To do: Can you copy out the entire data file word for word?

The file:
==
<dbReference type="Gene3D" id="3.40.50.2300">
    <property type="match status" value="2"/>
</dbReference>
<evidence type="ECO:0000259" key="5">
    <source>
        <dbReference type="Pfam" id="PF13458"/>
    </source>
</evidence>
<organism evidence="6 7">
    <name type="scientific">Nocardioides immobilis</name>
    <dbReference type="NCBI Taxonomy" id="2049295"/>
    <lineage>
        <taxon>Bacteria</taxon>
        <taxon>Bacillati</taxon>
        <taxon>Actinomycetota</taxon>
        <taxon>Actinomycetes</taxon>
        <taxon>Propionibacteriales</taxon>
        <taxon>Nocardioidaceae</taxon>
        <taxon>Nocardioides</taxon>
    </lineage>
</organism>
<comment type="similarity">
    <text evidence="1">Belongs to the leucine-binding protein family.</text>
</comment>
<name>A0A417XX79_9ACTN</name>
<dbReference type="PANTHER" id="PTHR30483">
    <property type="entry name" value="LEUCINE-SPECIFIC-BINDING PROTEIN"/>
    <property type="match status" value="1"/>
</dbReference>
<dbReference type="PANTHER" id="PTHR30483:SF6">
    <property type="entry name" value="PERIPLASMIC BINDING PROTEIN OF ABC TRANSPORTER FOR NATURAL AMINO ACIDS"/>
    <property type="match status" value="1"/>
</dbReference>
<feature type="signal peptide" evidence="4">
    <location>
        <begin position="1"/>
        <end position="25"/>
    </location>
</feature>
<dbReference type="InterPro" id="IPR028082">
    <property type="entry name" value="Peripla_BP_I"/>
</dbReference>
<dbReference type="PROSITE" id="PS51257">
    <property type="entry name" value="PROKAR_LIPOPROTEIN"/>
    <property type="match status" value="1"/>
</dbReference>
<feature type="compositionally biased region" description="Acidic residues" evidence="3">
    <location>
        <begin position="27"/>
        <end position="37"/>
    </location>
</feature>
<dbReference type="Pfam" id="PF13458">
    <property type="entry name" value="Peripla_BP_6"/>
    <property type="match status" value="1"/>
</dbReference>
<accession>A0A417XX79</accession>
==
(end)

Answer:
<dbReference type="Gene3D" id="3.40.50.2300">
    <property type="match status" value="2"/>
</dbReference>
<evidence type="ECO:0000259" key="5">
    <source>
        <dbReference type="Pfam" id="PF13458"/>
    </source>
</evidence>
<organism evidence="6 7">
    <name type="scientific">Nocardioides immobilis</name>
    <dbReference type="NCBI Taxonomy" id="2049295"/>
    <lineage>
        <taxon>Bacteria</taxon>
        <taxon>Bacillati</taxon>
        <taxon>Actinomycetota</taxon>
        <taxon>Actinomycetes</taxon>
        <taxon>Propionibacteriales</taxon>
        <taxon>Nocardioidaceae</taxon>
        <taxon>Nocardioides</taxon>
    </lineage>
</organism>
<comment type="similarity">
    <text evidence="1">Belongs to the leucine-binding protein family.</text>
</comment>
<name>A0A417XX79_9ACTN</name>
<dbReference type="PANTHER" id="PTHR30483">
    <property type="entry name" value="LEUCINE-SPECIFIC-BINDING PROTEIN"/>
    <property type="match status" value="1"/>
</dbReference>
<dbReference type="PANTHER" id="PTHR30483:SF6">
    <property type="entry name" value="PERIPLASMIC BINDING PROTEIN OF ABC TRANSPORTER FOR NATURAL AMINO ACIDS"/>
    <property type="match status" value="1"/>
</dbReference>
<feature type="signal peptide" evidence="4">
    <location>
        <begin position="1"/>
        <end position="25"/>
    </location>
</feature>
<dbReference type="InterPro" id="IPR028082">
    <property type="entry name" value="Peripla_BP_I"/>
</dbReference>
<dbReference type="PROSITE" id="PS51257">
    <property type="entry name" value="PROKAR_LIPOPROTEIN"/>
    <property type="match status" value="1"/>
</dbReference>
<feature type="compositionally biased region" description="Acidic residues" evidence="3">
    <location>
        <begin position="27"/>
        <end position="37"/>
    </location>
</feature>
<dbReference type="Pfam" id="PF13458">
    <property type="entry name" value="Peripla_BP_6"/>
    <property type="match status" value="1"/>
</dbReference>
<accession>A0A417XX79</accession>